Devil May Cry 5 (Xbox One Review)
Dante is an icon, a quick witted legend with a sword. A few years back he was many other things, including hated by those that once championed him as an all-time great. Well you can forget all of that because Dante is back and better than ever in Devil May Cry 5.
Continuing on from Devil May Cry 4 you start as Nero and interrupt a fight between Dante and a mysterious new enemy. As the two clash, you intervene and try your utmost to help. Ultimately failing. The blows are hard and it’s clear that Nero, V, and Dante aren’t ready to deal with this enemy. So the group retreat, recoup, and reorganise to help tackle the King of Demons another way. The short and sharp campaign spans a total of 20 missions and shows just how we arrived at the fight in the prologue as well as how the group are going to turn the tide. Each of the three playable characters shares their equal share of the missions and there are plenty of revelations that will top the expectations of long-time fans and entice newer players to go back and experience the older games.
But the real selling point of Devil May Cry 5 is its combat. Style points return and every character has their own unique feel. V provides a series first and acts as a puppet master as he commands Griffon, Shadow, and Nightmare to fight for him while he recites poetry from his mystical tome. Nero returns with a new mechanical arm that works similar to his previous outing in Devil May Cry with the added bonus of offering a torrent of extra abilities, like instantly charging your Red Queen and healing Nero, alongside the usual Red Queen shenanigans. Then there’s Dante, good ol’ Dante. Dante’s return to form is accompanied with new weapons, new firearms, and a whole load of old styles to switch through. You’d expect finding your rhythm to be fairly difficult, but thanks to a limited move list early on you grow in to each character as they expand their repertoire. By the time you reach the end of your first attempt of the campaign, you’ll be playing with a totally different set of weapons and abilities and wanting to jump right back in to Devil May Cry 5 all over again to make the most of those abilities again.
Admittedly, I wasn’t particularly quick to pick up Nero. Devil May Cry 4 was a distant memory and timing the revs on Red Queen for extra damage and new abilities felt a little alien compared to other characters. So I took to The Void, Devil May Cry 5’s training ground, to mess about against enemies I wasn’t particularly sure of and to perfect my charges. It’s a nice addition to Devil May Cry 5, but it does lack the ability face off against Devil May Cry 5’s key bosses which is a terrible shame as they are key enemies to practise against and understand – meaning you’ll need to replay entire levels to challenge some longwinded and complicated fights.
Supplementing your need to perfect levels are secret missions. Compared to previous games, secret missions are less complicated to find and indicated with bloody red paintings of symbols on various walls throughout the game. They might be less obtuse, but that doesn’t mean they are easy to find. Out of the 12 secret missions available, I was only able to find 11 after several attempts. Some of the missions hark back to older titles, while those aimed at V and Nero encourage you to make the most of their new kit. And it’s all in the name of blue orbs to increase your health or red orbs to spend on skills.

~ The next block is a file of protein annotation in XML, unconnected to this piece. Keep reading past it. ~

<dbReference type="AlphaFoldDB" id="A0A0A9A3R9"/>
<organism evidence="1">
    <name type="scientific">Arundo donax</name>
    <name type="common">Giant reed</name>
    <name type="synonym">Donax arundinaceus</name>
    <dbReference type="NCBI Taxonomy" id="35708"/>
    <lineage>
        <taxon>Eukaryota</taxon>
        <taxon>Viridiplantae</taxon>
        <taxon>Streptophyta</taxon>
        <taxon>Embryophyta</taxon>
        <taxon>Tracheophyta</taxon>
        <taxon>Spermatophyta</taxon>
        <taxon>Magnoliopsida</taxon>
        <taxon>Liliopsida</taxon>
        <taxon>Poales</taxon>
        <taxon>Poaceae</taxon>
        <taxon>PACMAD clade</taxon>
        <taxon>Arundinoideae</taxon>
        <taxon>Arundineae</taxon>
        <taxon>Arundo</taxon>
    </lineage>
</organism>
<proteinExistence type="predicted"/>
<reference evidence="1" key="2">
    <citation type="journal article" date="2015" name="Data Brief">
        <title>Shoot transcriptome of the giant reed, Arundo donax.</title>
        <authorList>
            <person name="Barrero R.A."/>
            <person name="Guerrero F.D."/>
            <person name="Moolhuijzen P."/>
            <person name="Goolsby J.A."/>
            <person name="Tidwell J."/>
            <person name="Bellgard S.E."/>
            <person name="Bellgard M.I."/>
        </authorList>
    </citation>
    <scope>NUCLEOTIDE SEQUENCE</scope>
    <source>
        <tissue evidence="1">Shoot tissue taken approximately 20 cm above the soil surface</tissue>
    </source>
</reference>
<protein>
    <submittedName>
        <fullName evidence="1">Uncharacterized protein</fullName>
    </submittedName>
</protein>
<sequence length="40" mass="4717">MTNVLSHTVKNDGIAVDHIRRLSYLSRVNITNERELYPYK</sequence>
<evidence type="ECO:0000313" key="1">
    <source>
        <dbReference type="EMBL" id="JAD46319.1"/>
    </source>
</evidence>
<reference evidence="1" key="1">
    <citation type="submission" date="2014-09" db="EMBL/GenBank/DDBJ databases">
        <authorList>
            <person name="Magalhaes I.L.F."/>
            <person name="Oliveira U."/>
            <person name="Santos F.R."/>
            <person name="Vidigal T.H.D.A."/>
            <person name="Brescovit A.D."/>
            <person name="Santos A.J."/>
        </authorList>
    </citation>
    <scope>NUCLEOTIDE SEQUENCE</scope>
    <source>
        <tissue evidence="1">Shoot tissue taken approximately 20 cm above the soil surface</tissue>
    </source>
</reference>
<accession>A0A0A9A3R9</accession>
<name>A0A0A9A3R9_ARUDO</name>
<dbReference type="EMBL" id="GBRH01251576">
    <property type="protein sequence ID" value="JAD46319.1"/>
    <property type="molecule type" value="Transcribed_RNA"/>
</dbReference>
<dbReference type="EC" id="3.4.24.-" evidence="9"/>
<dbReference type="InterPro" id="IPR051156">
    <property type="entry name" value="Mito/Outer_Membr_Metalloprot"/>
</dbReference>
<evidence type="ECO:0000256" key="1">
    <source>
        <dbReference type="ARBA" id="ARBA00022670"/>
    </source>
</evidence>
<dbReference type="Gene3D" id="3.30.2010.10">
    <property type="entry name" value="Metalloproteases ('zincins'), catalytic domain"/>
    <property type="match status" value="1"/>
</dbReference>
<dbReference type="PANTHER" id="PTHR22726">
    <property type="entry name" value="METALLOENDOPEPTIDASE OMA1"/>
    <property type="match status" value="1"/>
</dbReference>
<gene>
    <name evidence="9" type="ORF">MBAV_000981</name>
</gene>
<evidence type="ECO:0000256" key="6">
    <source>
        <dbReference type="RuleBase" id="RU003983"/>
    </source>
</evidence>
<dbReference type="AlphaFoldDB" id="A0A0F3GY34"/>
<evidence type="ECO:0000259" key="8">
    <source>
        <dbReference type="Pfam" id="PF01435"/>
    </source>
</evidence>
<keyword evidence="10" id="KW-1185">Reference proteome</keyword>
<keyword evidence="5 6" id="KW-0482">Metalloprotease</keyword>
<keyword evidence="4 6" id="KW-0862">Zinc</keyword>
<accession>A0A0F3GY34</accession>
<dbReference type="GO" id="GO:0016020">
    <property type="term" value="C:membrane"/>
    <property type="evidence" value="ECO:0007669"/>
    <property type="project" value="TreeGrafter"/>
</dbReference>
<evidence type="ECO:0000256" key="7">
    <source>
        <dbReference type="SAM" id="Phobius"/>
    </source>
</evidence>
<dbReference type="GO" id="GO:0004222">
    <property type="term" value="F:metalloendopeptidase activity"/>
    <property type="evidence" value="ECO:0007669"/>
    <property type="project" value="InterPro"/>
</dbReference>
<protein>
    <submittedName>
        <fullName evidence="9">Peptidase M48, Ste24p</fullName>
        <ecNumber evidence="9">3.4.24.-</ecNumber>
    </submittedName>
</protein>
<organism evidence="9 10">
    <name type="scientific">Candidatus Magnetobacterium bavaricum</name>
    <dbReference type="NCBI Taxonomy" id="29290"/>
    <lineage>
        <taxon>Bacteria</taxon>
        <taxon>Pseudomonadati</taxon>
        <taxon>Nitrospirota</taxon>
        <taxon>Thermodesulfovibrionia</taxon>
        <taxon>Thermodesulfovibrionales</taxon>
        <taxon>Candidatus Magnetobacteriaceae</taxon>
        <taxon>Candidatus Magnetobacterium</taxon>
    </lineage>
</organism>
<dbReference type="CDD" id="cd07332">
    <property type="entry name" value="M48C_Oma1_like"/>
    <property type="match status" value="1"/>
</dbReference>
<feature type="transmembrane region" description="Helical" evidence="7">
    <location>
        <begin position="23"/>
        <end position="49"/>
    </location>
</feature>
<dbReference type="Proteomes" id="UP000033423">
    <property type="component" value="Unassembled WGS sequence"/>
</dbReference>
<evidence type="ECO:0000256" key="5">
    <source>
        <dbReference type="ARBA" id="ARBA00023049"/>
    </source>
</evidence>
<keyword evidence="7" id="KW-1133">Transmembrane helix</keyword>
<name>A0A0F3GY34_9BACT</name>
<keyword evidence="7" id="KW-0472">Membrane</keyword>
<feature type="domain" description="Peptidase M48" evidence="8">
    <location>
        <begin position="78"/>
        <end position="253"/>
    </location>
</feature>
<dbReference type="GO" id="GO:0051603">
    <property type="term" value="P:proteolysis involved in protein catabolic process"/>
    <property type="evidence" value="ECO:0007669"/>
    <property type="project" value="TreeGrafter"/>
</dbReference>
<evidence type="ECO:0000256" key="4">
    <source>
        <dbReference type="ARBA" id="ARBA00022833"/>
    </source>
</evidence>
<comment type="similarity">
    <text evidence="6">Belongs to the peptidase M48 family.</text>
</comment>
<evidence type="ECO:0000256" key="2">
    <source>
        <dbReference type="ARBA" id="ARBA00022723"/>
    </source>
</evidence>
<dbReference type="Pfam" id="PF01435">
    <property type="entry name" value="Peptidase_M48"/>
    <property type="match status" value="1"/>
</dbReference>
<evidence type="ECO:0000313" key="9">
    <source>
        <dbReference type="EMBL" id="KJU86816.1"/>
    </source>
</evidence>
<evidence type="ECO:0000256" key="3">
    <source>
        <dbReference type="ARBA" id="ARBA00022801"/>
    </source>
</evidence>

Statue staring is almost a thing of the past when it comes to levelling up as Nico, Nero’s new partner and weaponsmith for the team, hightails it around the levels in her trusty van to offer assistance when called from any phone you can find. She even has a little toy statue on her desk for those looking for Easter eggs. Through Nico you’ll upgrade weapons, learn new skills, buy purple and blue orbs, as well as building new Devil Breakers for Nero and setting loadouts for Dante. Mixing and matching Devil Breakers becomes incredibly important at later stages as you need to utilise them to access some secret missions, sacrifice them to create an area of effect explosion, or counter specific bosses with the Rag Time Devil Breaker’s time stopping abilities. Finding the right loadout for both Dante and Nero is deeply satisfying as you cycle through their available arsenal and deliver devastating blows – especially when it comes to a fully charged Devil Breaker attack.
Stylish. Scenic. Surprisingly cohesive. Devil May Cry 5 is the best entry to the series so far. Levels look great and feel fantastic to explore. Alternate paths and options to choose who you play through a level with add an extra level of replay value on top of countless difficulties, while the ghost data of other players shows you the capabilities of others while you play. Even the soundtrack is something to shout about. It doesn’t matter how many times Pull My Devil Trigger bleeds in to combat, it just works. The only real downsides are the lack of a Bloody Palace mode and the inability to face off against bosses in The Void.